Three months prior to the Battle of Cowpens, the Americans had gained massive victory over the British at nearby Kings Mountains. The Americans emerged victorious in the Battle of Camden and as a result General Cornwallis was forced to retreat from Charlotte, North Carolina. Meanwhile, General Nathanael Greene was then moved to the South and was tasked with the responsibility of mounting further resistance to General Cornwallis. Nathanael Greene sourced militias from all the directions and made a march towards General Cornwallis.
The Continental forces were led by Brigadier General Daniel Morgan. The British were led by Colonel Banastre Tarleton, who was in direct communication with General Cornwallis, who was orchestrating much of the Southern Campaign for the British. Most estimates place each sides forces at around 1,000-men-strong, with the British force being somewhat larger, making it a small affair in terms of manpower relative to its significance to the war at large.
The battle unfolded in Cherokee County, South Carolina at a point adjacent to the town of Cowpens, from where the battle derived its name. General Greene divided his army into two sections, and General Morgan was sent to encounter Cornwallis from the opposite side of the battlefield. The Continentals purposely left flanks unexposed to draw the British into vulnerable positions, and the British took the bait. One of General Cornwallis’ plans was to meet the attack by General Morgan by sending forces that were under the guidance of Colonel Banastre Tarleton. The result was a routing of the British forces at the hands of the Americans.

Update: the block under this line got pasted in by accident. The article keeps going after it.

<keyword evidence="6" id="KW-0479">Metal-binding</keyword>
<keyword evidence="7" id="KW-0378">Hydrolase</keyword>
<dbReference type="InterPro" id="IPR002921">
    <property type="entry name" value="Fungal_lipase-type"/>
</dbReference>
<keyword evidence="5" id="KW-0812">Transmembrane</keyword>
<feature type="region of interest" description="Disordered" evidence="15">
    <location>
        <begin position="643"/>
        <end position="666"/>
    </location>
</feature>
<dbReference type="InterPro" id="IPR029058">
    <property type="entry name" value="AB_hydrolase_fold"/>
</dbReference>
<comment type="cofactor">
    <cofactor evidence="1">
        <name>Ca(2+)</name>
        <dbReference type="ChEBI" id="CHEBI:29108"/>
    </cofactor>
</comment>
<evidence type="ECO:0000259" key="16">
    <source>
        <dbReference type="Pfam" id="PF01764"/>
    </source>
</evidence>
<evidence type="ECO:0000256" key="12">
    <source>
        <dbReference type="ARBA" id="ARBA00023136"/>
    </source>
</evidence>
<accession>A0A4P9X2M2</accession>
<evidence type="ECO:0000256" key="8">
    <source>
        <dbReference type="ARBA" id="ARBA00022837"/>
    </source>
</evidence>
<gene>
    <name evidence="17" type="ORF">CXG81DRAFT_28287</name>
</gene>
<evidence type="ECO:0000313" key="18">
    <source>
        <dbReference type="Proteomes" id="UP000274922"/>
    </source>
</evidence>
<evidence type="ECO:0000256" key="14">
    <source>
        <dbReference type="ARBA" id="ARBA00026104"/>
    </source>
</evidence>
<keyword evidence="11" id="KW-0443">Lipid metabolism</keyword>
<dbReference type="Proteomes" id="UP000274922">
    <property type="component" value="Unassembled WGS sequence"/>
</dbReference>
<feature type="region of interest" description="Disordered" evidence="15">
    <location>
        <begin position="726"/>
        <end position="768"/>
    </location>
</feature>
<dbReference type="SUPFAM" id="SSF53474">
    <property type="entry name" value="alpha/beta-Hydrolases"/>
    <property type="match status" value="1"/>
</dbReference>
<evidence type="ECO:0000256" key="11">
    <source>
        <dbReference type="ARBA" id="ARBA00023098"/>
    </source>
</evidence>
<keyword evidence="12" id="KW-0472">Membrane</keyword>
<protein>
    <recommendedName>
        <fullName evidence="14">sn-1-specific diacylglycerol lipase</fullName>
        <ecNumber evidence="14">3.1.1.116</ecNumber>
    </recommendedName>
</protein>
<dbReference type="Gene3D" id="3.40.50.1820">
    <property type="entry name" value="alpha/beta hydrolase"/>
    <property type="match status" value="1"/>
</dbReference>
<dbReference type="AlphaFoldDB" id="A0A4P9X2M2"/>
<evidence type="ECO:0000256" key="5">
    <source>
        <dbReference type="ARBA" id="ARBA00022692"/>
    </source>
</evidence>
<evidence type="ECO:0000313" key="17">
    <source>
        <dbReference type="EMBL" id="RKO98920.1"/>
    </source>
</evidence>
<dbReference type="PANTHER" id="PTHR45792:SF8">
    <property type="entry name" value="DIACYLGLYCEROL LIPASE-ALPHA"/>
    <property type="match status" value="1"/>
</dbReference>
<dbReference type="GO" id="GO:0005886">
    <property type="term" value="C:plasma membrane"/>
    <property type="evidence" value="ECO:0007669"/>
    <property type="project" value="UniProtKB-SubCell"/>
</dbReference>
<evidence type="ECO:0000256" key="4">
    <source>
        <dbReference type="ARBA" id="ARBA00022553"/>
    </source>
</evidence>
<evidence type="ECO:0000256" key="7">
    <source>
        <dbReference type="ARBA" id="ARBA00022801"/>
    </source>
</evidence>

Of the two warring factions, estimates show that the British suffered the most casualties, including a loss of a total of 39 officers. Sixty soldiers lost their lives while as many as 829 of them were captured out of the 1,150 who arrived to fight the Americans. The Americans, on the other hand, had a more successful fighting strategy and this saved them from the massive loss of life that the British encountered during the battle. Only 12 of the approximately 1,000 men from the Continental Army involved in the battle died. In addition to the overwhelming victory realized by the Americans that day, the battle saw British gunnery seized and hundreds of “Redcoats” captured. The battle defined a turning point which saw the British presence throughout South Carolina and much of the Southern Colonies overturned.
In comparison to other battles fought during the American Revolution, the Battle of Cowpens can be regarded as being relatively small in the sizes of the parties involved. However, the impact of the battle on the future of the American Colonies was a significant one. The Battle of Cowpens proved to be pivotal in that it further adversely impacted on the British plans for the south. The patriotic cause among the many people who were fighting the British gained momentum and this kind of feeling played a massive role in removing the small British army and relieving much of the burden from General Greene’s command. Before the Battle of Cowpens, warfare in the southern colonies at most times ended in stalemates as no side was able to launch a massive offensive against the other. The aftermath of this battle was that the British had a lost a lot of control of the southern colonies to the Americans. The loyalists who heavily relied on the British to mount a strong defense against the Continental Army were on the other hand demoralized by the outcome of this war. Two US Navy Ships have held the moniker of USS Cowpens: an Independence-class light aircraft carrier that was launched in World War II, and a Ticonderoga-class cruiser equipped for launching guided missiles that is still in active service today. The battlefield is maintained today by the US National Park Service as Cowpens National Battlefield.